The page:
NH Notes: Mysterious Noises in My Attic Finally Explained

A few nights ago I finally decided it was time to find out what had been making periodic strange noises in my attic at night for the last couple of months.  I had looked up there once before and couldn’t find any signs of anything unusual so I thought it was just in the gutters but recently I had become convinced something had to have found its way into the attic.   I got a live trap and set it in the attic in the evening and the next day I looked and found this strangely calm creature staring back at me.  I was expecting a tree squirrel, rat, or chipmunk but so I was quite surprised that I could not immediately identify exactly what it was that I had caught.   The kids thought it was the cutest thing ever and even my wife thought is was adorable.  It looked like a cross between a mouse, chipmunk and a squirrel.  I suddenly remembered that I had read that flying squirrels can invade attics but I had never seen one before.  A quick Google search brought up a picture of exactly what we had: a North American northern or southern flying squirrel.  Based on the coloration I think it was a northern flying squirrel.

Now isn't that cute!  Notice the large eyes which is the first hint that this is a nocturnal mammal. It isn't easy to make out but you can probably see that it has a flattened tail. This helps it to glide.

Now isn’t that cute! Notice the large eyes which is the first hint that this is a nocturnal mammal. It isn’t easy to make out but its tail is quite flat which helps it to glide.  Image: RJDuff

Southern flying squirrel. The whitish fur covers the skin that expands to form the "wings"

Southern flying squirrel. The whitish fur covers the skin that expands to form the “wings”. Image: wikipedia

What you can’t see in the picture above are the white patches on its sides which is where the folded up skin is found that unfolds when it spreads it front and back legs out.   When I went to release the squirrel a few miles away in a forested area I opened the cage and it slowly walked out and then it jumped in the air spread its legs and glided at least 20 feet down a hill into the woods.  It then ran up a tree jumped off and glided to another tree 5 to 10 feet away.  Really quite an amazing sight.   I had been so perplexed as to how anything go into my attic because I could find no evidence that anything had climbed up the side of the house but now the mystery is solved. This squirrel was able to climb a tall tree nearby and glide over onto my roof.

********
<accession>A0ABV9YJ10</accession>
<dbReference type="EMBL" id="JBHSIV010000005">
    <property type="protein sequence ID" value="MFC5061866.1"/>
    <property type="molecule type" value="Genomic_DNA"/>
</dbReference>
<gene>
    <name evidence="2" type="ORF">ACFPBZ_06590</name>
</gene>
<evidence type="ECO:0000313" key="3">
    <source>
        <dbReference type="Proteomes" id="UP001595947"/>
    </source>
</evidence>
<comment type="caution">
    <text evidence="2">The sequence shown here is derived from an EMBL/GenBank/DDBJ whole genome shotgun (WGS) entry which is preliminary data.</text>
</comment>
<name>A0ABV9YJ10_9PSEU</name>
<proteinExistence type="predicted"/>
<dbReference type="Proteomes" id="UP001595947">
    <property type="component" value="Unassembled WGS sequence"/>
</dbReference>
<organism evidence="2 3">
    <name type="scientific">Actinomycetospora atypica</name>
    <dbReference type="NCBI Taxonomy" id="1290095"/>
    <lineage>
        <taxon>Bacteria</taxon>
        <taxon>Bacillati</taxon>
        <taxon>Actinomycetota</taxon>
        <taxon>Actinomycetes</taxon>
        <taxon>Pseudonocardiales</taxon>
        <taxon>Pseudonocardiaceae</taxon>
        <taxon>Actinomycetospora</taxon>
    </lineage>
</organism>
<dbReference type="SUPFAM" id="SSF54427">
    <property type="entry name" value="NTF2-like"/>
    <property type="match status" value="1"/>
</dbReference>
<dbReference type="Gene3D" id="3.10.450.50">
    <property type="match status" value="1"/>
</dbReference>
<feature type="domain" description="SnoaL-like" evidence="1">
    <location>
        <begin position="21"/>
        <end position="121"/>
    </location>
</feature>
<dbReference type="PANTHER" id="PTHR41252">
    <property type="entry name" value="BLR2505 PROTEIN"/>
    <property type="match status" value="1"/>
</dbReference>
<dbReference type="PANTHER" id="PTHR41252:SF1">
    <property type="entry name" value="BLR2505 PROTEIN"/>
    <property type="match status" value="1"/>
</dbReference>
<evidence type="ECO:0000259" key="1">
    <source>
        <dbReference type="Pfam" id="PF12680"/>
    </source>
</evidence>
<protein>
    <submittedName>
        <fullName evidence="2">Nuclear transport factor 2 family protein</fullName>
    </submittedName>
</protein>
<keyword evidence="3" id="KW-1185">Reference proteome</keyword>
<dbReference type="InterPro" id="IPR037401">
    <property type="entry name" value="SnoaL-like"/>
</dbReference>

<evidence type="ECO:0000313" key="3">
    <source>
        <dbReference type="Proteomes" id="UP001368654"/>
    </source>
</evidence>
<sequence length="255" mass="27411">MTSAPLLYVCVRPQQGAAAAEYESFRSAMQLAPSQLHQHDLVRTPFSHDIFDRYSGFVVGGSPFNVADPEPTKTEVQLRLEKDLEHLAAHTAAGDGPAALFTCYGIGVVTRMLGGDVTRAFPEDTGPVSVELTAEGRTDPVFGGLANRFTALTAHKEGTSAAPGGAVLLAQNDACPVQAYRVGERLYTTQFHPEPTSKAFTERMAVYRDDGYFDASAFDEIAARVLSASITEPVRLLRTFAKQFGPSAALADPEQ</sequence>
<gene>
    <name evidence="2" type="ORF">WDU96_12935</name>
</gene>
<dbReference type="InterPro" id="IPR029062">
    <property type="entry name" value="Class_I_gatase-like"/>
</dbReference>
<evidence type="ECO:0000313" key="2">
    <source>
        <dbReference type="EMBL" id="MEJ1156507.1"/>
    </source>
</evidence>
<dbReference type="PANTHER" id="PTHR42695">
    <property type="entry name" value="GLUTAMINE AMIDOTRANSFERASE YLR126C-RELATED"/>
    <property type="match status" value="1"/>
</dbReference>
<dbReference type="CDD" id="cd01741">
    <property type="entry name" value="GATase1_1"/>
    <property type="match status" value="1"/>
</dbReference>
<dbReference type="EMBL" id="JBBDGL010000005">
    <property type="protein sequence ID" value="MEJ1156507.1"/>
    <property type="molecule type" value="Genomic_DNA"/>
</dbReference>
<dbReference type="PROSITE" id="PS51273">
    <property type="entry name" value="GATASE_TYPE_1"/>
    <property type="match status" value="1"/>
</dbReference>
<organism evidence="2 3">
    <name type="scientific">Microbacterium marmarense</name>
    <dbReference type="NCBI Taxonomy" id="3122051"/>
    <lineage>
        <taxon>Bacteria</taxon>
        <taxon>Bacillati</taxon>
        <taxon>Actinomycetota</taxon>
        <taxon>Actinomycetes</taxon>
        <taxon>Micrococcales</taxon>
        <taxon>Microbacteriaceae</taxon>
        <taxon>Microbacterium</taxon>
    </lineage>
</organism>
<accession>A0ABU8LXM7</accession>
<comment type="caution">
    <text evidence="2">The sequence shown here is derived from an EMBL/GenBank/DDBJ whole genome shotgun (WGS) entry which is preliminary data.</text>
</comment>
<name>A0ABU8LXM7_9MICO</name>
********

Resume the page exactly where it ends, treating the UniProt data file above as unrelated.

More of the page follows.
A flying squirrel showing off its gliding ability.  Notice the flattened tail that can act like a rudder.

A flying squirrel showing off its gliding ability. Notice the flattened tail that can act like a rudder.

Our lack of familiarity with these great critters is likely due to their nocturnal ways and so we are unlikely to encounter them in the wild and they don’t make good zoo animals either.   Doing some research I found out that they are far more common than I could have imagined.  There are only two species in North America but they are widespread in the east.  But what really surprised me was finding out that there are 13 genera and 44 named species of flying squirrels around the world.   This is more than the 5 genera and 38 named tree squirrels species!

Representatives of the squirrel family.  Image credit: wikipedia

Representatives of the squirrel family. Image credit: wikipedia

The squirrel family (the Sciuridae) is quite diverse and has 250 to 300 species that include tree squirrels, flying squirrels, marmots, ground squirrels, prairie dogs and chipmunks.    FYI, you might think that prairie dogs look like meerkats from Africa. They do have a similar appearance and have similar lifestyles but meerkats are a carnivorous animal and are in the mongoose family.

Comments

  1. Hi John,
    Thanks for the chance to respond. I love how brave you were to figure out exactly what was in the attic. I am not sure I am that brave. I would love to use some of the photos on this page with your permission on a client’s site. He is a wildlife removal trapper. Let me know if that is okay with you…

    Like

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